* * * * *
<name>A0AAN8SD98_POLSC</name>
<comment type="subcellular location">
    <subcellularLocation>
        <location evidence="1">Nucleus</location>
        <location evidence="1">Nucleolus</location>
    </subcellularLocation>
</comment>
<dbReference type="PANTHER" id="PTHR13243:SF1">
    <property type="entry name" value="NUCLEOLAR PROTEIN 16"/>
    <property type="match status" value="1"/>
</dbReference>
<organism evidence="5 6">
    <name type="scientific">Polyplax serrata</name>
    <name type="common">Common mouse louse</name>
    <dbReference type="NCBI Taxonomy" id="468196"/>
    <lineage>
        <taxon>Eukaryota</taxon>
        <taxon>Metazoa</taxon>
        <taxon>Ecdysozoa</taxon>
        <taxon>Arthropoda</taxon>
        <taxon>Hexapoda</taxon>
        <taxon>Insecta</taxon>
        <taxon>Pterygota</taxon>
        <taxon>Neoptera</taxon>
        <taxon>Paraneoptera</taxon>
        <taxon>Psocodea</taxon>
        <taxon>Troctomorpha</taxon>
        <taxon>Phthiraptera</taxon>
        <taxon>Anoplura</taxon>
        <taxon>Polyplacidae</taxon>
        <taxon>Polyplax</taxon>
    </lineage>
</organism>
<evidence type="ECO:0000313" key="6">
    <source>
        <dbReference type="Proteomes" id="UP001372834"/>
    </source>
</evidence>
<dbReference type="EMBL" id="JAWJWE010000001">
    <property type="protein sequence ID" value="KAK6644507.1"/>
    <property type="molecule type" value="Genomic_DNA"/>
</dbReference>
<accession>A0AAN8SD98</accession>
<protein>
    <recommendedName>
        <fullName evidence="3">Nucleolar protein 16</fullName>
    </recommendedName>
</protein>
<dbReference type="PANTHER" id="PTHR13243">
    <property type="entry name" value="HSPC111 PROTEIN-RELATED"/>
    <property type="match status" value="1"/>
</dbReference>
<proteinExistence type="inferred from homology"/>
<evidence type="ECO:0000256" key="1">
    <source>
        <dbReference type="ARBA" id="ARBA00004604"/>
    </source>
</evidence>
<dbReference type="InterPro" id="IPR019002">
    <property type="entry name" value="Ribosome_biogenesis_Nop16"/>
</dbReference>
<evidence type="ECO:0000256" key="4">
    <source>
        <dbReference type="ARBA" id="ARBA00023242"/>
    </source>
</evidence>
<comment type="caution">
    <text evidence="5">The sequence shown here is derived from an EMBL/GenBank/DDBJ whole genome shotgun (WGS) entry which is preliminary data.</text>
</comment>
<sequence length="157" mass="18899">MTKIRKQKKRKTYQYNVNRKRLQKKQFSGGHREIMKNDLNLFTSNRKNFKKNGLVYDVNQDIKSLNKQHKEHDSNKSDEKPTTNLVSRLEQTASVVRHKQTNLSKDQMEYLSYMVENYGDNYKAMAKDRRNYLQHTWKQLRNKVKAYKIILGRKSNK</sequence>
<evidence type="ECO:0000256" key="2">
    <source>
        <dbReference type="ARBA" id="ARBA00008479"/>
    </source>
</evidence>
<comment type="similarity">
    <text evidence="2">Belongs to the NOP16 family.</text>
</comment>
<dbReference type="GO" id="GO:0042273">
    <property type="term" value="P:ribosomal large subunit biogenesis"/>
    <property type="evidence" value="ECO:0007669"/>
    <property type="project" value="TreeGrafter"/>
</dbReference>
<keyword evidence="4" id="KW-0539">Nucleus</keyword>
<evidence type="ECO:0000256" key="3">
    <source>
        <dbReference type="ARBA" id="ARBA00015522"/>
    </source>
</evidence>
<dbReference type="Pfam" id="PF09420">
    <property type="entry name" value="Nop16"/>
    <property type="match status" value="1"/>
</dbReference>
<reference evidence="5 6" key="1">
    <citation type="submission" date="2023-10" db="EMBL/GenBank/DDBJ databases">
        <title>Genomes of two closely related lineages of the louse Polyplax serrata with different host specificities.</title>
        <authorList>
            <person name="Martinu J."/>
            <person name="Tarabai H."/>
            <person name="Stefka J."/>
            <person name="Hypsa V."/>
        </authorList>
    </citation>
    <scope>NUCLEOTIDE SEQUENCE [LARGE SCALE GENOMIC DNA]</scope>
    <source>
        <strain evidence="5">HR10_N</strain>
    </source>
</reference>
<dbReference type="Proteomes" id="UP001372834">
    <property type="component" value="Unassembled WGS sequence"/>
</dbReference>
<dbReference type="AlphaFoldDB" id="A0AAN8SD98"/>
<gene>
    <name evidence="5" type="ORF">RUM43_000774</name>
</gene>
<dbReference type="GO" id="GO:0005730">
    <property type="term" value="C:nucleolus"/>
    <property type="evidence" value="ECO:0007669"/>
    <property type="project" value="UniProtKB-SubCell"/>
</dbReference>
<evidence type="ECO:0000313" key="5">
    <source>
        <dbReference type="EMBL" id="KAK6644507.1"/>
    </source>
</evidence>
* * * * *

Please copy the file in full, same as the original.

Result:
<name>A0AAN8SD98_POLSC</name>
<comment type="subcellular location">
    <subcellularLocation>
        <location evidence="1">Nucleus</location>
        <location evidence="1">Nucleolus</location>
    </subcellularLocation>
</comment>
<dbReference type="PANTHER" id="PTHR13243:SF1">
    <property type="entry name" value="NUCLEOLAR PROTEIN 16"/>
    <property type="match status" value="1"/>
</dbReference>
<organism evidence="5 6">
    <name type="scientific">Polyplax serrata</name>
    <name type="common">Common mouse louse</name>
    <dbReference type="NCBI Taxonomy" id="468196"/>
    <lineage>
        <taxon>Eukaryota</taxon>
        <taxon>Metazoa</taxon>
        <taxon>Ecdysozoa</taxon>
        <taxon>Arthropoda</taxon>
        <taxon>Hexapoda</taxon>
        <taxon>Insecta</taxon>
        <taxon>Pterygota</taxon>
        <taxon>Neoptera</taxon>
        <taxon>Paraneoptera</taxon>
        <taxon>Psocodea</taxon>
        <taxon>Troctomorpha</taxon>
        <taxon>Phthiraptera</taxon>
        <taxon>Anoplura</taxon>
        <taxon>Polyplacidae</taxon>
        <taxon>Polyplax</taxon>
    </lineage>
</organism>
<evidence type="ECO:0000313" key="6">
    <source>
        <dbReference type="Proteomes" id="UP001372834"/>
    </source>
</evidence>
<dbReference type="EMBL" id="JAWJWE010000001">
    <property type="protein sequence ID" value="KAK6644507.1"/>
    <property type="molecule type" value="Genomic_DNA"/>
</dbReference>
<accession>A0AAN8SD98</accession>
<protein>
    <recommendedName>
        <fullName evidence="3">Nucleolar protein 16</fullName>
    </recommendedName>
</protein>
<dbReference type="PANTHER" id="PTHR13243">
    <property type="entry name" value="HSPC111 PROTEIN-RELATED"/>
    <property type="match status" value="1"/>
</dbReference>
<proteinExistence type="inferred from homology"/>
<evidence type="ECO:0000256" key="1">
    <source>
        <dbReference type="ARBA" id="ARBA00004604"/>
    </source>
</evidence>
<dbReference type="InterPro" id="IPR019002">
    <property type="entry name" value="Ribosome_biogenesis_Nop16"/>
</dbReference>
<evidence type="ECO:0000256" key="4">
    <source>
        <dbReference type="ARBA" id="ARBA00023242"/>
    </source>
</evidence>
<comment type="caution">
    <text evidence="5">The sequence shown here is derived from an EMBL/GenBank/DDBJ whole genome shotgun (WGS) entry which is preliminary data.</text>
</comment>
<sequence length="157" mass="18899">MTKIRKQKKRKTYQYNVNRKRLQKKQFSGGHREIMKNDLNLFTSNRKNFKKNGLVYDVNQDIKSLNKQHKEHDSNKSDEKPTTNLVSRLEQTASVVRHKQTNLSKDQMEYLSYMVENYGDNYKAMAKDRRNYLQHTWKQLRNKVKAYKIILGRKSNK</sequence>
<evidence type="ECO:0000256" key="2">
    <source>
        <dbReference type="ARBA" id="ARBA00008479"/>
    </source>
</evidence>
<comment type="similarity">
    <text evidence="2">Belongs to the NOP16 family.</text>
</comment>
<dbReference type="GO" id="GO:0042273">
    <property type="term" value="P:ribosomal large subunit biogenesis"/>
    <property type="evidence" value="ECO:0007669"/>
    <property type="project" value="TreeGrafter"/>
</dbReference>
<keyword evidence="4" id="KW-0539">Nucleus</keyword>
<evidence type="ECO:0000256" key="3">
    <source>
        <dbReference type="ARBA" id="ARBA00015522"/>
    </source>
</evidence>
<dbReference type="Pfam" id="PF09420">
    <property type="entry name" value="Nop16"/>
    <property type="match status" value="1"/>
</dbReference>
<reference evidence="5 6" key="1">
    <citation type="submission" date="2023-10" db="EMBL/GenBank/DDBJ databases">
        <title>Genomes of two closely related lineages of the louse Polyplax serrata with different host specificities.</title>
        <authorList>
            <person name="Martinu J."/>
            <person name="Tarabai H."/>
            <person name="Stefka J."/>
            <person name="Hypsa V."/>
        </authorList>
    </citation>
    <scope>NUCLEOTIDE SEQUENCE [LARGE SCALE GENOMIC DNA]</scope>
    <source>
        <strain evidence="5">HR10_N</strain>
    </source>
</reference>
<dbReference type="Proteomes" id="UP001372834">
    <property type="component" value="Unassembled WGS sequence"/>
</dbReference>
<dbReference type="AlphaFoldDB" id="A0AAN8SD98"/>
<gene>
    <name evidence="5" type="ORF">RUM43_000774</name>
</gene>
<dbReference type="GO" id="GO:0005730">
    <property type="term" value="C:nucleolus"/>
    <property type="evidence" value="ECO:0007669"/>
    <property type="project" value="UniProtKB-SubCell"/>
</dbReference>
<evidence type="ECO:0000313" key="5">
    <source>
        <dbReference type="EMBL" id="KAK6644507.1"/>
    </source>
</evidence>